Back in his own hometown, Shadrack becomes a colorful, but harmless, local character. Because of his shell shock, he is obsessed with the suddenness of death and dying. One day he announces the institution of a new holiday: National Suicide Day. He proclaims that on January 3 of every year, people who no longer want to live with the fear of death should kill themselves. Eventually the people of The Bottom become used to Shadrack and his antics and refer to him as the local madman. His holiday, National Suicide Day, becomes part of the language and landscape in The Bottom. The sight and sound of Shadrack walking down the street ringing his bells and proclaiming National Suicide Day are quite normal.


Shadrack is an important character in the novel, even though his appearance in the plot is fairly brief. His significance stems from the fact that he represents one of the recurring themes of the novel, which is the need for order. After the war, Shadrack suffers from shell shock, also known as post-traumatic stress disorder. The sudden death of a comrade during the war, as well as the widespread violence and terror he has experienced, has left him cowering and shaking, even when he is away from the battlefield. His mental breakdown is a direct result of his having viewed death constantly and up close.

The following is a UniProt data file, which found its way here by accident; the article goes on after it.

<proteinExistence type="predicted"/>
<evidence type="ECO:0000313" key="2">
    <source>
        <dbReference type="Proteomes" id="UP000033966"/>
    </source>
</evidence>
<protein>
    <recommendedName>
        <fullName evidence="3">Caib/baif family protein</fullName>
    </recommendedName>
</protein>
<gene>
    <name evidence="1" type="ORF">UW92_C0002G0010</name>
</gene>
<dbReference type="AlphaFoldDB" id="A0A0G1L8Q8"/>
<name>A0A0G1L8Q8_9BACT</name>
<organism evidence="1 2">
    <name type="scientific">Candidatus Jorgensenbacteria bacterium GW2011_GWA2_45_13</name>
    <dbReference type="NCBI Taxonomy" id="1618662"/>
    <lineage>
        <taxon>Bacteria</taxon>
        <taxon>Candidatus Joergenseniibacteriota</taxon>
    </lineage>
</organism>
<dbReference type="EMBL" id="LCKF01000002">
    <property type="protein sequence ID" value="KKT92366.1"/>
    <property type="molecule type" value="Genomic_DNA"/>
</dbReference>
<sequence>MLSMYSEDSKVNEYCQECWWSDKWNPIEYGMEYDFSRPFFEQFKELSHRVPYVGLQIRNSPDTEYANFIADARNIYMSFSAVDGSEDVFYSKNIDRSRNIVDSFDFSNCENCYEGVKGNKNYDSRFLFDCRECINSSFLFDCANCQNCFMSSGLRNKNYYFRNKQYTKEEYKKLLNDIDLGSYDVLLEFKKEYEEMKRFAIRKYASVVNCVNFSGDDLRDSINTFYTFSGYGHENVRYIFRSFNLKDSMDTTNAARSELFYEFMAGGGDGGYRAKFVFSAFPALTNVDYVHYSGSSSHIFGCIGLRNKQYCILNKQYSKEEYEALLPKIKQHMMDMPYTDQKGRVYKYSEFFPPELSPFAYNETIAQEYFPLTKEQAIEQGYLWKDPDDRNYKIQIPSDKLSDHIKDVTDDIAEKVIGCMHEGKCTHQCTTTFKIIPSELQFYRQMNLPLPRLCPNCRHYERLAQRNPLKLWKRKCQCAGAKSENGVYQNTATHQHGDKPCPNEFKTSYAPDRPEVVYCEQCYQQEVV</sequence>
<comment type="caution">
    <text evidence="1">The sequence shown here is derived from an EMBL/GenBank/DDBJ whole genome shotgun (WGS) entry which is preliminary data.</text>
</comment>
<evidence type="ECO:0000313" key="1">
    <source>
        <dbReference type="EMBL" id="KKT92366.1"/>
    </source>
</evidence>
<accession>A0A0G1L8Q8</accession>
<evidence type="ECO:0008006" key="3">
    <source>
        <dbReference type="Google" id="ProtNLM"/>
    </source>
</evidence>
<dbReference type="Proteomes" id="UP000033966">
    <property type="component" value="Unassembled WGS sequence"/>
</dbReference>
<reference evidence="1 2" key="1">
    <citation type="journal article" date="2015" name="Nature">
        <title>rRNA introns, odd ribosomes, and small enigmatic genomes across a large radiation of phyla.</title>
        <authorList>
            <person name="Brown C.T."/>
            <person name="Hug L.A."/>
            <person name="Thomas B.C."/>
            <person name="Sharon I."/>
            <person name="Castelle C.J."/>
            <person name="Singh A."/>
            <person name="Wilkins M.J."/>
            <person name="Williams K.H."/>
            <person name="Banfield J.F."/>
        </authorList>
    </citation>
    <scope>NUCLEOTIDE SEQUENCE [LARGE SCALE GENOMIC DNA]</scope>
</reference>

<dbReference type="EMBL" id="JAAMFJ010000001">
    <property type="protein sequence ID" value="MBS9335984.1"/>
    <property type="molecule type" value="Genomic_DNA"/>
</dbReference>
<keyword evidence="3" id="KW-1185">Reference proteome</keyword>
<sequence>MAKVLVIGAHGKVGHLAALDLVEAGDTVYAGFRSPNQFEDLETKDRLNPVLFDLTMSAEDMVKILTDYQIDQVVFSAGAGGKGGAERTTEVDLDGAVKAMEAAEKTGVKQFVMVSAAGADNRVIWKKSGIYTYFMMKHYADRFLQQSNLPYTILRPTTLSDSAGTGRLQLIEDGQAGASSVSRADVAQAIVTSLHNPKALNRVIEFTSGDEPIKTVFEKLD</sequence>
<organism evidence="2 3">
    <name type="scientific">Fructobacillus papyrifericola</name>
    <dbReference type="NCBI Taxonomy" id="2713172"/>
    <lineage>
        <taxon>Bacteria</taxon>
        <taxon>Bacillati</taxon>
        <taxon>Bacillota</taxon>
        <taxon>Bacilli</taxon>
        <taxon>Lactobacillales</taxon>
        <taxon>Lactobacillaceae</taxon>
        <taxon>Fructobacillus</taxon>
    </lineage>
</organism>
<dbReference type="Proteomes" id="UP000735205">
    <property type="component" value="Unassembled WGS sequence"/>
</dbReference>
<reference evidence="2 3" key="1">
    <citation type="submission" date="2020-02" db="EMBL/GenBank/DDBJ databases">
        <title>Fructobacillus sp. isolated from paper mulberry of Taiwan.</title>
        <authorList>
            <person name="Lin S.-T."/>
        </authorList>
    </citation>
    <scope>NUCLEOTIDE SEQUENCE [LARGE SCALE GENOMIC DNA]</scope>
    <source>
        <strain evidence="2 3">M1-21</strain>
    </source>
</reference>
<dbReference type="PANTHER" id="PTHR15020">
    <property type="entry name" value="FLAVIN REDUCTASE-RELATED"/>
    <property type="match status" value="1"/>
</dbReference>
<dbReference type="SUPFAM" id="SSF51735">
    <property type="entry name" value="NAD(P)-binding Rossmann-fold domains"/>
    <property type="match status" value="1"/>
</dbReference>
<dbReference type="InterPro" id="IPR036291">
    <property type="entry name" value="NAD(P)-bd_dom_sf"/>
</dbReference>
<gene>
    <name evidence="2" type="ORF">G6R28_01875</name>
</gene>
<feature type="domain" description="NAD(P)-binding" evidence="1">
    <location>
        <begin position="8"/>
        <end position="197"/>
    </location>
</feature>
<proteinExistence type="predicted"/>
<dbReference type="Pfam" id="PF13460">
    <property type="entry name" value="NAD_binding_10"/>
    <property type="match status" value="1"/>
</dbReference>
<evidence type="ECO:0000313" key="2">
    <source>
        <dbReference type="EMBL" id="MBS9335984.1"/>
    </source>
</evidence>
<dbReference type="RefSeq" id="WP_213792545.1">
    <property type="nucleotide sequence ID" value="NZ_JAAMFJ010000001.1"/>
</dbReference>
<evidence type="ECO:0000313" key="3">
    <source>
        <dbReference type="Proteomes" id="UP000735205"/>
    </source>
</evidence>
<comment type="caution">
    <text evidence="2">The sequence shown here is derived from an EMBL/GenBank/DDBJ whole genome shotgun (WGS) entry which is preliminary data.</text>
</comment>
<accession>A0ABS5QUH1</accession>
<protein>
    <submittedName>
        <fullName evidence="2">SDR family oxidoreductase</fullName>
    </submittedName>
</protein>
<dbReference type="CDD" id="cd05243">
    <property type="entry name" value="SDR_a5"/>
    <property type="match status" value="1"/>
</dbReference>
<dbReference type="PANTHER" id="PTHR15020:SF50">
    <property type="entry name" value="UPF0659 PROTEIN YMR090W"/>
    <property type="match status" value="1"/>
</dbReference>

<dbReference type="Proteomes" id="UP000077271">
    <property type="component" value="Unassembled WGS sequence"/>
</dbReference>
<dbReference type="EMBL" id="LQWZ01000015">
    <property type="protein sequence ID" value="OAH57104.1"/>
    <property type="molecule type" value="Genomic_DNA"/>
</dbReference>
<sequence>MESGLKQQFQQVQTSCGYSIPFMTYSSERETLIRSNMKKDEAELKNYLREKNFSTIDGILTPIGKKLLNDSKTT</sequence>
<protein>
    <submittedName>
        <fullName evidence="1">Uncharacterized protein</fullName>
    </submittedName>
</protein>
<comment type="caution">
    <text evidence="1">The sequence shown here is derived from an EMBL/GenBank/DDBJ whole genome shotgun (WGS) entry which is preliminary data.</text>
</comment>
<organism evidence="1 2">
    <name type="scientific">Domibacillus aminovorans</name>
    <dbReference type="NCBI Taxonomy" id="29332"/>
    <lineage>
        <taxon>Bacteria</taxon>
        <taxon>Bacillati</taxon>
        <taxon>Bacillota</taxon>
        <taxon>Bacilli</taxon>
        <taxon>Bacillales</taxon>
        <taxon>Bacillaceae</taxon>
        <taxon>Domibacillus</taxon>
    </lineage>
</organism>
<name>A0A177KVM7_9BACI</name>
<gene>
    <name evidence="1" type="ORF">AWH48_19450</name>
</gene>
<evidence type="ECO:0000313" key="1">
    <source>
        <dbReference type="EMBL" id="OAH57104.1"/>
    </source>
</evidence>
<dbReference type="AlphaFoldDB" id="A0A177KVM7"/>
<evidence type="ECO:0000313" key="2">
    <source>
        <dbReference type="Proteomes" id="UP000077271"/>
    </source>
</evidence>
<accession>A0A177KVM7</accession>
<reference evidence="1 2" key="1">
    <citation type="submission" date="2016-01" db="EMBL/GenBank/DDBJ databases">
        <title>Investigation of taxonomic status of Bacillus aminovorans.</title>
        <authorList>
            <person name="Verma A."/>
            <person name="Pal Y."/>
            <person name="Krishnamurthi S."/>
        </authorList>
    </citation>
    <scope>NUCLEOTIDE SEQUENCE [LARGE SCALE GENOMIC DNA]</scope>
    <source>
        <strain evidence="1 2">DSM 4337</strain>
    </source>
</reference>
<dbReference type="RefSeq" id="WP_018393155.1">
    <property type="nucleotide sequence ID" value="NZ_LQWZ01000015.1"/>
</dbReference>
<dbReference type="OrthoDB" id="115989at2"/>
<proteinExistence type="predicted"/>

While he is in the hospital, Shadrack prefers to be in a straight jacket; he needs the order and predictability of confinement instead of the chaos and volatility of life and war. In light of his own fears, it is entirely understandable that Shadrack proclaims a day for suicide. The fact that death can happen anytime seems unfair and unbearable to him. His National Suicide Day gives people the opportunity to choose the day and way of their death. He encourages participation in his suicide day, claiming that suicide defeats the horrible unexpectedness of death. For Shadrack, this “victory” over death is as reassuring as a straight jacket; to know that he can control his own final destiny makes Shadrack better. Such a search for order will characterize many of the characters in the chapters to come.